Wednesday, April 23, 1952 | 7:14 p.m.
A combat Marine assault team, preparing for specialized action in the next secret atomic test, possibly next Tuesday, are expected to penetrate deeper into an atom blast zone, than did Army troops in yesterday's spectacular field maneuvers.
Arrangements for the marine test are being completed under supervision of Lieut. Col. Webb Sawyer of Camp Pendleton, representing the Department of Defense, who was an observer at yesterday's "Operation Big Shot."
Ground troops in battle positions were a scant four miles away when the atomic bomb more violent than those which leveled Hiroshima and Nagasaki exploded two-thirds of a mile above the barren desert yesterday.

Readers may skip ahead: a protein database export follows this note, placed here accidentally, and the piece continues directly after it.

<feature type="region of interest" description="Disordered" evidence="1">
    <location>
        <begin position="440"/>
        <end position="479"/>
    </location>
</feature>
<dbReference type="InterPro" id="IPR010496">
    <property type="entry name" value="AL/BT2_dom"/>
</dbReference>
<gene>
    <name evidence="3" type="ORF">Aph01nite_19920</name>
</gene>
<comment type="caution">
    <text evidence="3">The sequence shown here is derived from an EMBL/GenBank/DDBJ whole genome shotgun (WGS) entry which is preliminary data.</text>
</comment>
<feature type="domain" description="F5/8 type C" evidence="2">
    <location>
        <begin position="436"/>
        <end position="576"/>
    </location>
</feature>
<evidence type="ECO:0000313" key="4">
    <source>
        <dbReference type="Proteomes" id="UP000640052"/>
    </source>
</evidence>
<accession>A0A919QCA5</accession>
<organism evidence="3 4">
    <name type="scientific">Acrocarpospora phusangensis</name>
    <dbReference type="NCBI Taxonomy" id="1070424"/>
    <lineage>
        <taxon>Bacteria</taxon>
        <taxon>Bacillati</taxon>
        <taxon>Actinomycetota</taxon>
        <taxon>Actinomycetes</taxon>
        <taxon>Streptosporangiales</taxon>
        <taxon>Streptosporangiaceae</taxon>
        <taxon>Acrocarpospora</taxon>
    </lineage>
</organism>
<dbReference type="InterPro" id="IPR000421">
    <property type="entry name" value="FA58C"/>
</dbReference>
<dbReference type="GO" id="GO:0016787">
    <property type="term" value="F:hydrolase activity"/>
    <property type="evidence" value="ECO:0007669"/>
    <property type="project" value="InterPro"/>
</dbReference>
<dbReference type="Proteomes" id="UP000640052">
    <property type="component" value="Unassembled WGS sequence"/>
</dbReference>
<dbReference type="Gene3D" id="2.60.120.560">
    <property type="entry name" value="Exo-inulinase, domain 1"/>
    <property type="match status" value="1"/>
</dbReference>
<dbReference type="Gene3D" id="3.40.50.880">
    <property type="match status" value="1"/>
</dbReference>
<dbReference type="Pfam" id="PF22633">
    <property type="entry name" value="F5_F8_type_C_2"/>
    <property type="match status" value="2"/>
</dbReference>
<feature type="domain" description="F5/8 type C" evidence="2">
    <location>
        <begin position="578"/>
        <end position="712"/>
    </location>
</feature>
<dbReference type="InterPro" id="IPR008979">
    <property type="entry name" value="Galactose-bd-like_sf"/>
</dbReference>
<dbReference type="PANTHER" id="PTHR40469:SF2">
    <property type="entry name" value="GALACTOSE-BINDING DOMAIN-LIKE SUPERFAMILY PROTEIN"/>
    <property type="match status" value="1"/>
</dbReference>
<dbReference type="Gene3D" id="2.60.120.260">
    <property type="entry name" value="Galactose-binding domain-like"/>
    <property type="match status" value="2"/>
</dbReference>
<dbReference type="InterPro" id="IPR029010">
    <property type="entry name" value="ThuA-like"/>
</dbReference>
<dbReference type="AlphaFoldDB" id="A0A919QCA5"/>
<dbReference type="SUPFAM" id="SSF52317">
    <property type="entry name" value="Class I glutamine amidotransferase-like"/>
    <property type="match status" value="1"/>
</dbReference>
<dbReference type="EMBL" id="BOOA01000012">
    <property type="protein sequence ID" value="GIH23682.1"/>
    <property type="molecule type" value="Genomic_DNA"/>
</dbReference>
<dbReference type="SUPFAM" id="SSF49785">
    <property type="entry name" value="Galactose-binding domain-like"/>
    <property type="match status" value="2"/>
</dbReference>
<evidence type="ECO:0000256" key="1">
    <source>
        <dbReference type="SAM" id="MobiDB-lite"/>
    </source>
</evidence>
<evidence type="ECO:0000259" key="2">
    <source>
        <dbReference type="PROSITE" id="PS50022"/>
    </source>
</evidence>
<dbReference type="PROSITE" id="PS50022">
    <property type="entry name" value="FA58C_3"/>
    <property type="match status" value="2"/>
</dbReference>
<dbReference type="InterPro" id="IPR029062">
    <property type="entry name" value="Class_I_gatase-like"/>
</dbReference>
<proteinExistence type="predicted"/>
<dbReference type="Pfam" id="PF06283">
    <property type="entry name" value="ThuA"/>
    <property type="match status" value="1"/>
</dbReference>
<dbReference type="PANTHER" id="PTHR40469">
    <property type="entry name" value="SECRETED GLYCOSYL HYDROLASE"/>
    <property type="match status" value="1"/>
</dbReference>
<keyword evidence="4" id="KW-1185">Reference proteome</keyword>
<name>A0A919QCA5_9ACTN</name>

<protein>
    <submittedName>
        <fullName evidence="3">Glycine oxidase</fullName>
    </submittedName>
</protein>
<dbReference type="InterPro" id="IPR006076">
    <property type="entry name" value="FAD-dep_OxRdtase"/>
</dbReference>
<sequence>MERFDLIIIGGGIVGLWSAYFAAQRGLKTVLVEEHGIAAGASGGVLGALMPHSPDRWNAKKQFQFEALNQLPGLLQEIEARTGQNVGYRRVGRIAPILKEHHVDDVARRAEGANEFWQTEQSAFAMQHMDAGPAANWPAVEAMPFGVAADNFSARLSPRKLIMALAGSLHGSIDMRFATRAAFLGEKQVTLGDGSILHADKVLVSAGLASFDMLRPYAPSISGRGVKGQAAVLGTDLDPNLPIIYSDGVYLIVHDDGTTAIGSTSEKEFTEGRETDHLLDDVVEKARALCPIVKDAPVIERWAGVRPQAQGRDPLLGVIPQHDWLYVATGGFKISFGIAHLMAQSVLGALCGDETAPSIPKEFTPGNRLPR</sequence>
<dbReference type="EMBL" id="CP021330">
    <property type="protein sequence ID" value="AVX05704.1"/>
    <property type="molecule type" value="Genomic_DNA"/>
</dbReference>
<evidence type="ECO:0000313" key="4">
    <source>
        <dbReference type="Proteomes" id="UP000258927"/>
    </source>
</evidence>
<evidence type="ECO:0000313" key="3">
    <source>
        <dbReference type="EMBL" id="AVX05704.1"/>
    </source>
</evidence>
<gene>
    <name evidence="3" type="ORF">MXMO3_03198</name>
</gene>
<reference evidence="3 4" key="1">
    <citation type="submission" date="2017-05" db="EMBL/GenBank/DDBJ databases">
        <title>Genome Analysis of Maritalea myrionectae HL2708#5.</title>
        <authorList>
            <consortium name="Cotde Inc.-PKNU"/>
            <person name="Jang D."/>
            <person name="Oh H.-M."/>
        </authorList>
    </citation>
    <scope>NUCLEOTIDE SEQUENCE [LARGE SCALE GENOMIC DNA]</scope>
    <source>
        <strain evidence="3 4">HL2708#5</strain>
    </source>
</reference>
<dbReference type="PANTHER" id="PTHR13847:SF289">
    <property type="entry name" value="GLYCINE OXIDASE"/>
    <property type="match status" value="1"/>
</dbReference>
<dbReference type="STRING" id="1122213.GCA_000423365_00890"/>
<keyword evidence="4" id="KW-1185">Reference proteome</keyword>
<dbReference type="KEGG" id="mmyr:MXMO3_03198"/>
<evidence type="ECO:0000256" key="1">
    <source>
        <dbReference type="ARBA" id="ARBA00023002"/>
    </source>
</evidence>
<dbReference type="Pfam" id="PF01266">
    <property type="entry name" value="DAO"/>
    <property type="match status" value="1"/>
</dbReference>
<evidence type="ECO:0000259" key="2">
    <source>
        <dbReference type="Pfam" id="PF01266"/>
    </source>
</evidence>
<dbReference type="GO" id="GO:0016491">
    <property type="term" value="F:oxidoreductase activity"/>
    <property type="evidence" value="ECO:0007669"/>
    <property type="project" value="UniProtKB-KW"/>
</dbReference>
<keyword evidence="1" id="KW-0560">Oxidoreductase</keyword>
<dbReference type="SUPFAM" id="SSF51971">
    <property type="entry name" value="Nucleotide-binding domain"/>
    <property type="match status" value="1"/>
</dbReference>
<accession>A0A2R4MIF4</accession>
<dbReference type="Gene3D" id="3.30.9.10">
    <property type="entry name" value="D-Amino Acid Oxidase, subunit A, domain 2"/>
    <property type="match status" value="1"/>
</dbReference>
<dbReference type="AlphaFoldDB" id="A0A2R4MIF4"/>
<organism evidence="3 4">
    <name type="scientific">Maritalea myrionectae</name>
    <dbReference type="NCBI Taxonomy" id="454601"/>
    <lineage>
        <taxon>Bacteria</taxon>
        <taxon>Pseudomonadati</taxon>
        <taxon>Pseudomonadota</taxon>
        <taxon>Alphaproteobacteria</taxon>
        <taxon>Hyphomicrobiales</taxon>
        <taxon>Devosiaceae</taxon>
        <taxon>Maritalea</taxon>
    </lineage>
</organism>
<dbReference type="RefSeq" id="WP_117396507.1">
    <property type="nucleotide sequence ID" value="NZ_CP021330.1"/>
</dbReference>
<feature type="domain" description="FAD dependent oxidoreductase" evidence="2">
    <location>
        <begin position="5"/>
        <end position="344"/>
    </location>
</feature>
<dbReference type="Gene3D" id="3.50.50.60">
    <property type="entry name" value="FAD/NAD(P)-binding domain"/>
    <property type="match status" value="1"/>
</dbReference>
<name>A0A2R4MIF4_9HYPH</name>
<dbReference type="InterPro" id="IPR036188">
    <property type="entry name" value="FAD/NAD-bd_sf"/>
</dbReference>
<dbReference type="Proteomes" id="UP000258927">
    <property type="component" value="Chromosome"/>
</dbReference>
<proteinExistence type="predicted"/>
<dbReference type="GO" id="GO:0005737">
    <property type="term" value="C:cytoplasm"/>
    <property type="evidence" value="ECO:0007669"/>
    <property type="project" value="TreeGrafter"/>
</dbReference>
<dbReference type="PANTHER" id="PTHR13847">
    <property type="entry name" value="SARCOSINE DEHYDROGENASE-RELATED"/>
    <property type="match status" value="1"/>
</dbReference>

But Dr. Alvin C. Graves, scientific test director, said it would have been possible to have gone to the heart of the 200-foot-wide target bullseye area as soon as the dust settled, and to have stayed there 30 hours before radioactivity would become dangerous.
This was the first admitted indication that combat forces can maneuver closer to the heart of an atom bomb blast with comparative safety. The marines may be the first to undergo this ground zero test.
There will be a lull of several days before the next blast, an AEC spokesman said yesterday that there would not be another atom blast until after a press conference next Monday night.
The next test, presumably Tuesday or Wednesday, will have marine teams participating, and will have no one excepting authorized AEC personnel as observers.